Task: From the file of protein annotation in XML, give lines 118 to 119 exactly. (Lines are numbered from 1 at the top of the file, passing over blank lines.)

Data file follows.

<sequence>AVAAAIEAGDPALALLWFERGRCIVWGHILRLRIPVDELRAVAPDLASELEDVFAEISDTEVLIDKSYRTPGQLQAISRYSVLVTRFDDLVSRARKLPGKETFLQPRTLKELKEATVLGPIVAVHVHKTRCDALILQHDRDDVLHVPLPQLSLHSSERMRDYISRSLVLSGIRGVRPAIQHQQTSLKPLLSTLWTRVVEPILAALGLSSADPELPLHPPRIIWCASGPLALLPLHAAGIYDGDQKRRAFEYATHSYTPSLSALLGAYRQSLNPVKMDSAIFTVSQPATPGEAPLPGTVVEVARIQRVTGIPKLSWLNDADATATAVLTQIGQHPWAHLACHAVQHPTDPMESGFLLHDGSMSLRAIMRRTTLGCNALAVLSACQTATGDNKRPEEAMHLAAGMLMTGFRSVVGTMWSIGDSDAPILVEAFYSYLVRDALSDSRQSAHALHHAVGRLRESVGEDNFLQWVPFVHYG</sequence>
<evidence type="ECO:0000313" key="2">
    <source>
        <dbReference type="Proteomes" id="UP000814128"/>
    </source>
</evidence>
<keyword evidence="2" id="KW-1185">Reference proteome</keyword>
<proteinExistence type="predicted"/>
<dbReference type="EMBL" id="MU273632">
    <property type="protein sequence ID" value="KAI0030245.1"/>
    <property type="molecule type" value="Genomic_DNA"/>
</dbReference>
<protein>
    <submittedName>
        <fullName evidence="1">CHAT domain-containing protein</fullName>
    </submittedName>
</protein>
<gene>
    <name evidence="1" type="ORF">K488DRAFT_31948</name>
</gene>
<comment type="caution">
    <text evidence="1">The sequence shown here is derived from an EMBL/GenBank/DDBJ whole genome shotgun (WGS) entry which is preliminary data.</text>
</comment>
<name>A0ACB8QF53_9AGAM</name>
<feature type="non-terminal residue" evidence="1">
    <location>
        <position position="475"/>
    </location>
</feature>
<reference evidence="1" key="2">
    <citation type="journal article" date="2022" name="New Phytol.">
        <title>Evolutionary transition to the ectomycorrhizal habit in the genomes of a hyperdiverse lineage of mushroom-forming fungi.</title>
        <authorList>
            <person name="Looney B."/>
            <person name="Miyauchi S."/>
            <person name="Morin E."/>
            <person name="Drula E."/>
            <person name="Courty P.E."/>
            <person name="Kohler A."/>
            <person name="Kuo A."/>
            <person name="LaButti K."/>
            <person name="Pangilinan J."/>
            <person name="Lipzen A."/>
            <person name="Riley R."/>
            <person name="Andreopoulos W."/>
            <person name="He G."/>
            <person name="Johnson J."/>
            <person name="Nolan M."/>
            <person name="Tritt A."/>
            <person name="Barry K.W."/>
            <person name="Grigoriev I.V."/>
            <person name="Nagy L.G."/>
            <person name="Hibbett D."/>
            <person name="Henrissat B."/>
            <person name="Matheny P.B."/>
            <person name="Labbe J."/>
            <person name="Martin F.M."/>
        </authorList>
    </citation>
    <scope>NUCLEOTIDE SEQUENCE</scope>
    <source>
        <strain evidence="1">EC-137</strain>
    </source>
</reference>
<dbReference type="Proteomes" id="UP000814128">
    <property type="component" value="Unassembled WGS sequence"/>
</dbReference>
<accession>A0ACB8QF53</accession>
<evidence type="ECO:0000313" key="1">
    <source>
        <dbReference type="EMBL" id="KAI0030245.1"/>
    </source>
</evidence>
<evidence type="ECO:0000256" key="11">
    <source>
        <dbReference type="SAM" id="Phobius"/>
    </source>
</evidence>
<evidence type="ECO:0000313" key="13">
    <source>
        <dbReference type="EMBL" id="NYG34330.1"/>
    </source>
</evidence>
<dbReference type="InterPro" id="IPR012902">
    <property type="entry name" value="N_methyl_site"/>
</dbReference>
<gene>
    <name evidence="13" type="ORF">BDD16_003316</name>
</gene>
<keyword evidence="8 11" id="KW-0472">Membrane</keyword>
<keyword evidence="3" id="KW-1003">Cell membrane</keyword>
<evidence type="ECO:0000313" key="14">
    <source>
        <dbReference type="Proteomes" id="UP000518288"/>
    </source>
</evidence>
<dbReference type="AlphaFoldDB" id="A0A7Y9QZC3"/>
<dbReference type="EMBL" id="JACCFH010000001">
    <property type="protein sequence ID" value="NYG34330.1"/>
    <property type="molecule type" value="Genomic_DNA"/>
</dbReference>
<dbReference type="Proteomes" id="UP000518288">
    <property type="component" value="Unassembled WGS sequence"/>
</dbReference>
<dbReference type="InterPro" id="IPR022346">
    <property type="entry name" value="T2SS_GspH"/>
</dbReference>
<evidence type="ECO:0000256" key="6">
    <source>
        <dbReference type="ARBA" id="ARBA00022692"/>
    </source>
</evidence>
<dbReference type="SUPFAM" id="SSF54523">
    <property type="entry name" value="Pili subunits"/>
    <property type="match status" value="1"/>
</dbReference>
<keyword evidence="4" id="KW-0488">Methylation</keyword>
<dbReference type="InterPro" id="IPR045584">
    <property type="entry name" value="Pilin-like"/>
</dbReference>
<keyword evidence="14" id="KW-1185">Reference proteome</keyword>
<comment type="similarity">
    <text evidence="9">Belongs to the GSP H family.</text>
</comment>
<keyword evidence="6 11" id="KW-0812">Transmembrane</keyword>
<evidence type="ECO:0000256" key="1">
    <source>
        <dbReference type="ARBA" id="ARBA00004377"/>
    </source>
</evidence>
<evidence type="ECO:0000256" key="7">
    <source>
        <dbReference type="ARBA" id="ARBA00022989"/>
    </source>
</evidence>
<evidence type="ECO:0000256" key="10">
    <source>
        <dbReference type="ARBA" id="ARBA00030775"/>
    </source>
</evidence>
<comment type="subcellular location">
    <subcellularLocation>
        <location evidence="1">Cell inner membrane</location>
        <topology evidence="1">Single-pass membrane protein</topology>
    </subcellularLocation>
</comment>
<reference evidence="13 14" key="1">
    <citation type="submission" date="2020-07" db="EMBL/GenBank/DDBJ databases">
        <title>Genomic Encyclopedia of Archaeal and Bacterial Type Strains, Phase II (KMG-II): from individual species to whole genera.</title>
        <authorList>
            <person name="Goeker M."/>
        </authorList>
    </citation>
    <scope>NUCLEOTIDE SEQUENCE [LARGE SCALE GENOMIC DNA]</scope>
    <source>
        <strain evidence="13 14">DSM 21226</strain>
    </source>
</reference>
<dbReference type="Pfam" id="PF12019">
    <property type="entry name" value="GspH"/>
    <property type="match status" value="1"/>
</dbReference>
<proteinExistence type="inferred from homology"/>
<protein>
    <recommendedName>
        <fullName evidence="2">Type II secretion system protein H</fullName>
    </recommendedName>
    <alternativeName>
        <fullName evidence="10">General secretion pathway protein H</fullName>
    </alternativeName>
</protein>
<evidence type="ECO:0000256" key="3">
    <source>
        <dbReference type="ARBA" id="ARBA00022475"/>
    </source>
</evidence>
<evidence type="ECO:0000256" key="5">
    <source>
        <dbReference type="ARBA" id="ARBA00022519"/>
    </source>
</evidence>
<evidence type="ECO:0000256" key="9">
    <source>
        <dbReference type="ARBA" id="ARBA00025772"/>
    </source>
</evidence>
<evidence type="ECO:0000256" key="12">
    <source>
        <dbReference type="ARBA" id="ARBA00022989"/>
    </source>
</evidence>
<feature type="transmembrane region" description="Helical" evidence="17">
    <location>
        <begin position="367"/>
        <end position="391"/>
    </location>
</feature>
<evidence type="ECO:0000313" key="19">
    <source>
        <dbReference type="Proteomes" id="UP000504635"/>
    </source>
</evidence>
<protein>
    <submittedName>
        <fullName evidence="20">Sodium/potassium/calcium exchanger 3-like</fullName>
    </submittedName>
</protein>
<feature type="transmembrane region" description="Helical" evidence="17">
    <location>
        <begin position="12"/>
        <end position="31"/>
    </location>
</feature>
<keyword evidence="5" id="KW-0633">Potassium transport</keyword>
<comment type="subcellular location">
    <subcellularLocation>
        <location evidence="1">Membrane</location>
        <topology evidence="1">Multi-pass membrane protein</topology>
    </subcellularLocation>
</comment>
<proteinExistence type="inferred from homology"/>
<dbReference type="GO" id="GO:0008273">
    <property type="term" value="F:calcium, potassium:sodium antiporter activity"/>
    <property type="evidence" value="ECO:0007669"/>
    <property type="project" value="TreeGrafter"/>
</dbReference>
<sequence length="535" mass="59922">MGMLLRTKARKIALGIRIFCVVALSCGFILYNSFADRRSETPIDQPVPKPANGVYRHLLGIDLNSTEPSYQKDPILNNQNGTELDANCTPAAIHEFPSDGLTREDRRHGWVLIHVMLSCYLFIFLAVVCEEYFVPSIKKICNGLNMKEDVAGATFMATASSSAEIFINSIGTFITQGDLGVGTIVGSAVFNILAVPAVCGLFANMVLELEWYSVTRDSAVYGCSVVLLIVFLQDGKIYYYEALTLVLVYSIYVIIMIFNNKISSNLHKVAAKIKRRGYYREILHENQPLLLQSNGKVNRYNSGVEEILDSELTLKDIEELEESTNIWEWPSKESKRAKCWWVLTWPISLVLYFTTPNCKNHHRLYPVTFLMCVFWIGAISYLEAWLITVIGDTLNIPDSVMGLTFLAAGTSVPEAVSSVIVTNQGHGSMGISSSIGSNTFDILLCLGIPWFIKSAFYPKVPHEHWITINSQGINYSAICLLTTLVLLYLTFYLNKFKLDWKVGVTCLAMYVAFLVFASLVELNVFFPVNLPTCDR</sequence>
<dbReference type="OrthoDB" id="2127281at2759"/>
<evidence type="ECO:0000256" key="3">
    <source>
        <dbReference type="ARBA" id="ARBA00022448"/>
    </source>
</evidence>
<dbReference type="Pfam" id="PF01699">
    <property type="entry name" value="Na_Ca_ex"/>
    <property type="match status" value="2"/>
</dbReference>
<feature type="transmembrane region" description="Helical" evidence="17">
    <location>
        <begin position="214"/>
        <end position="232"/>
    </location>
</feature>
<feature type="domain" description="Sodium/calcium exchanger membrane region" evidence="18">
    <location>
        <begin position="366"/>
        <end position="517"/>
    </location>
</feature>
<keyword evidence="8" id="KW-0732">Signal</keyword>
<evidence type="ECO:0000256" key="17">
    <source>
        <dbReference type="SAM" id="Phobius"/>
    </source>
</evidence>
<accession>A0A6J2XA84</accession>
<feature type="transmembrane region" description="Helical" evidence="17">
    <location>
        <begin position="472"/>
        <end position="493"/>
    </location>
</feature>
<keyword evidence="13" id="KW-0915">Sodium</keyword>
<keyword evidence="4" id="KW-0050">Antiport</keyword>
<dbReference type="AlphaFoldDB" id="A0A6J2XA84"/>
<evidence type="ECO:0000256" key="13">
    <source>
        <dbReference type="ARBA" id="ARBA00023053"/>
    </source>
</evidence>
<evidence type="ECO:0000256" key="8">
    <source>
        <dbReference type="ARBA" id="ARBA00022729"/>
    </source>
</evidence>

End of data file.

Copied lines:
<dbReference type="InterPro" id="IPR045584">
    <property type="entry name" value="Pilin-like"/>